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Still no help for Iranian dissidents

Consider three principles. First, in Plato’s Republic, one definition of justice is to give each person that which is due. Second, Martin Luther King stated, “Injustice anywhere is a threat to justice everywhere.” Third, King also said, “The arc of the moral universe is long, but it bends towards justice.”

Two groups receiving “due justice” are Iraqi Yazidis and Afghan interpreters. It is intolerable for the State Department to ignore virtual imprisonment by Baghdad of Iranian dissidents stuck in Iraq. To defend Yazidis and offer visas to Afghan interpreters but not to Iranian dissidents is an injustice to those whom we promised to protect and have provided useful intelligence to us; such actions degrade the good deeds done for Yazidis and Afghans.

With United Nations actions in support of Yazidis, the arc of justice tilts in their favor. They belong to a pre-Christian and pre-Islamic sect, which is vulnerable to the Islamic State (IS); it believes Yazidis are apostates deserving execution. The International Rescue Committee describes how 30,000 Yazidis are on Mount Sinjar, Iraq, under siege by IS. The UN Security Council condemned attacks by IS and expressed its “deep outrage” about the treatment of Iraqis from vulnerable minority communities, especially Yazidis and Christians, displaced by such attacks.

It is just to support President Obama’s August 7 decision to prevent “genocide” at the hands of IS; hence, the U.S. military provides Yazidis with airdrops of food and water. And it is in the U.S. interest to conduct airstrikes against IS to help open a corridor of escape for the Yazidis, defend American diplomats/military advisors, and support peshmerga Kurds fighting IS on the southern side of the mountain.

Justice also is on the side of congressional action to provide 1,000 visas to Afghans who have been working as translators for the U.S military. There were already 3,000 Special Immigrant Visas available to such Afghans during 2014. Additional visas and resettlement of Afghan translators might eventually cost an estimated $66 million. Congressional action is the most recent of visa extensions for Afghans who have worked for the United States during wartime conditions. Because the interpreters risked their lives in support of the American war effort, they are being watched by the Afghan Taliban and deserve to be allowed entry into the United States.

While American justice bends in favor Iraqi Yazidis and Afghan interpreters, there is scant fair treatment of Iranian dissidents in Iraq. Assuming that injustice anywhere is a threat to justice everywhere, injustice for the dissidents detracts from the high moral ground reached providing fairness for Yazidis and Afghans.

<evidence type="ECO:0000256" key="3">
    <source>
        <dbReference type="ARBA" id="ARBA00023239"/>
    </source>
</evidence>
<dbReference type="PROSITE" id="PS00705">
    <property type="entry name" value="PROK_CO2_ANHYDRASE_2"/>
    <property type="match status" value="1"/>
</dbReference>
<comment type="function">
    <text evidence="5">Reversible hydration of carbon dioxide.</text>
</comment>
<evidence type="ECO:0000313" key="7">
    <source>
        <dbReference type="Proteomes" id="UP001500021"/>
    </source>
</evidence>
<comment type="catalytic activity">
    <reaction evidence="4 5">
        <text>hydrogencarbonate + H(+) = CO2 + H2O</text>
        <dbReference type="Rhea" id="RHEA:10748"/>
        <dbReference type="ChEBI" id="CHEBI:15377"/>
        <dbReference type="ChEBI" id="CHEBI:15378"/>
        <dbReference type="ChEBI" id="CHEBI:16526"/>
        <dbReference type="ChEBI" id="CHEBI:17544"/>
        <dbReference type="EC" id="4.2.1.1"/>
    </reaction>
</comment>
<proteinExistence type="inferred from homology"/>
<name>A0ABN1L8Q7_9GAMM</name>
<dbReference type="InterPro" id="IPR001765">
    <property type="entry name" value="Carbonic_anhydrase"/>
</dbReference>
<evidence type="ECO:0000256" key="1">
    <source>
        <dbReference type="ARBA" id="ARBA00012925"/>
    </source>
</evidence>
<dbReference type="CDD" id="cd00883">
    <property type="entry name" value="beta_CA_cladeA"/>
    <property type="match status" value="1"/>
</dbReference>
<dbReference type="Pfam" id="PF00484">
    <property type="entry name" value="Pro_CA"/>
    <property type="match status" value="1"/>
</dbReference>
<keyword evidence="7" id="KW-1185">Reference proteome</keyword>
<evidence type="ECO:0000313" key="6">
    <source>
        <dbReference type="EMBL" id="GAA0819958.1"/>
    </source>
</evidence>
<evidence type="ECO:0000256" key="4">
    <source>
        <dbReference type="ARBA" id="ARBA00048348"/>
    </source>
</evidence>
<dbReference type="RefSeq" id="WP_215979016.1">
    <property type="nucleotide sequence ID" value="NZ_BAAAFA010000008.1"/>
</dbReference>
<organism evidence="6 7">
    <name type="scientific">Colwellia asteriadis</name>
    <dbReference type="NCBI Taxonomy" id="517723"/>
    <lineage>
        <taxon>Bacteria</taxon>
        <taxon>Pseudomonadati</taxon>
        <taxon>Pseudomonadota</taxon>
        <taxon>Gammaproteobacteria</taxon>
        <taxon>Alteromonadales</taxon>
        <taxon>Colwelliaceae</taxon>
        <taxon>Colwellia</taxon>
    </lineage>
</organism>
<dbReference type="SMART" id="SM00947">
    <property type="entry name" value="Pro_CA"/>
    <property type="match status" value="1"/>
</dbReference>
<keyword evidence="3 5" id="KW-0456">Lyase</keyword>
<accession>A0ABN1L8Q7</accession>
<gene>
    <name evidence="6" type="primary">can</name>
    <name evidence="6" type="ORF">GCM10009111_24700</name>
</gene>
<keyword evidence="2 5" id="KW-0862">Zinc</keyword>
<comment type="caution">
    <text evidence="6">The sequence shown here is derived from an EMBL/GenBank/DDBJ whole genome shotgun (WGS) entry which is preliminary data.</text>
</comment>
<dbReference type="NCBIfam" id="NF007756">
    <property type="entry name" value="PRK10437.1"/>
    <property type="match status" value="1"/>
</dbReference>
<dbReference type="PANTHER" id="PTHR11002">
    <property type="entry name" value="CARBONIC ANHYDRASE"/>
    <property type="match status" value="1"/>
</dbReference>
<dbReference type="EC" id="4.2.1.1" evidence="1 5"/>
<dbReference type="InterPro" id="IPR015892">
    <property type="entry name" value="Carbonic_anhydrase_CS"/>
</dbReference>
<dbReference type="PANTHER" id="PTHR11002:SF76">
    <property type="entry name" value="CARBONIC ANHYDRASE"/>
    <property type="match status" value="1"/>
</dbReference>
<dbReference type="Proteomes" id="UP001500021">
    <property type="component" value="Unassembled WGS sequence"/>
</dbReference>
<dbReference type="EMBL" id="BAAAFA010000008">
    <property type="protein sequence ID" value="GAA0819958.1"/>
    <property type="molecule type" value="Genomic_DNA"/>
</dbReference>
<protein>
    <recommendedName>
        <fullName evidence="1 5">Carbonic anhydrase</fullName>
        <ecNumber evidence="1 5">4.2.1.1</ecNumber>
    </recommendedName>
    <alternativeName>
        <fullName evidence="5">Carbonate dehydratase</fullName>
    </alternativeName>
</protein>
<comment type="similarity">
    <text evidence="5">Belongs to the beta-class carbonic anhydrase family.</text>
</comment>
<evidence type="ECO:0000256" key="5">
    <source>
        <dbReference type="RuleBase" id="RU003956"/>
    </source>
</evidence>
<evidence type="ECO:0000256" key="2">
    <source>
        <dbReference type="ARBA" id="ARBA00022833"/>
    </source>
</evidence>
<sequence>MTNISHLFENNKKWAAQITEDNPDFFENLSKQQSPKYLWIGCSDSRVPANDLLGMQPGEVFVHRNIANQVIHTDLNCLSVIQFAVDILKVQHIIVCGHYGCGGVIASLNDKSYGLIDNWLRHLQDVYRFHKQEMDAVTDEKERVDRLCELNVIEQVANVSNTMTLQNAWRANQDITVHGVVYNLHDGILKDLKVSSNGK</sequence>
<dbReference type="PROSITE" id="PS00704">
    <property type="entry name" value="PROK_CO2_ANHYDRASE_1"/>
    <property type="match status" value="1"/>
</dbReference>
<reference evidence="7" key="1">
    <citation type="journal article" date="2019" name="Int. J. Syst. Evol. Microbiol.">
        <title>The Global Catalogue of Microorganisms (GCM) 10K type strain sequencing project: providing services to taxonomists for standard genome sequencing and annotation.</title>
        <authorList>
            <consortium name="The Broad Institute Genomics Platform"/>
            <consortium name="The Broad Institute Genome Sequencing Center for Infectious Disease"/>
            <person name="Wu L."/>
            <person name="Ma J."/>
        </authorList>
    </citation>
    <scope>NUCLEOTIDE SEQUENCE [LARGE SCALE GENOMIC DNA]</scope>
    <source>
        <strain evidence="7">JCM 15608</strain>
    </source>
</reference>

A statement of August 7, 2014 by Wes Martin, Colonel (Ret.), U.S. Army Military Police and Antiterrorism/Force Protection for Coalition Forces-Iraq, as well as Commander of Camp Ashraf, Iraq, which housed Iranian dissidents, sheds light on the situation facing them. Martin described how 2,900 members of the People’s Mojahedin Organization of Iran (PMOI) stood with U.S. forces and accepted protected persons status from Washington in exchange for disarmament.

The PMOI provided intelligence that saved the lives of U.S. military personnel. I saw some of this information during a visit to Camp Ashraf in 2008, as reported in President Obama and Iraq. The statement regarding protected persons status refers to Article 27 of the Fourth Geneva Convention. It is ironic that the State Department is willing to fund resettling Afghans, while the Iranian dissidents are seeking ways to pay for their resettlement here but are gaining little support from the Department.

While the UN and State Department have been active regarding Yazidis and Afghans, they are mostly silent about the fate of the Iranian dissidents in Iraq. As of August 10, there have been 56 days since the United Nations Assistance Mission Iraq (UNAMI) monitoring team visited Camp Liberty and 121 days since the State Department sent its officials to the camp. Such absence has emboldened Iraqis acting on behalf of Tehran. Machine guns remain focused on the camp and additional force-protection measures for the dissidents, especially sandbags, are being denied.

The good news is that the Obama administration is considering whether to resettle a number of the Iranian dissidents as refugees in the United States. Such news is consistent with King’s view that the arc of the moral universe is long, but it bends towards justice.

Tanter is president of the Iran Policy Committee and was a member of the National Security Council staff in the Reagan-Bush administration. His latest book is “Arab Rebels and Iranian Dissidents.”


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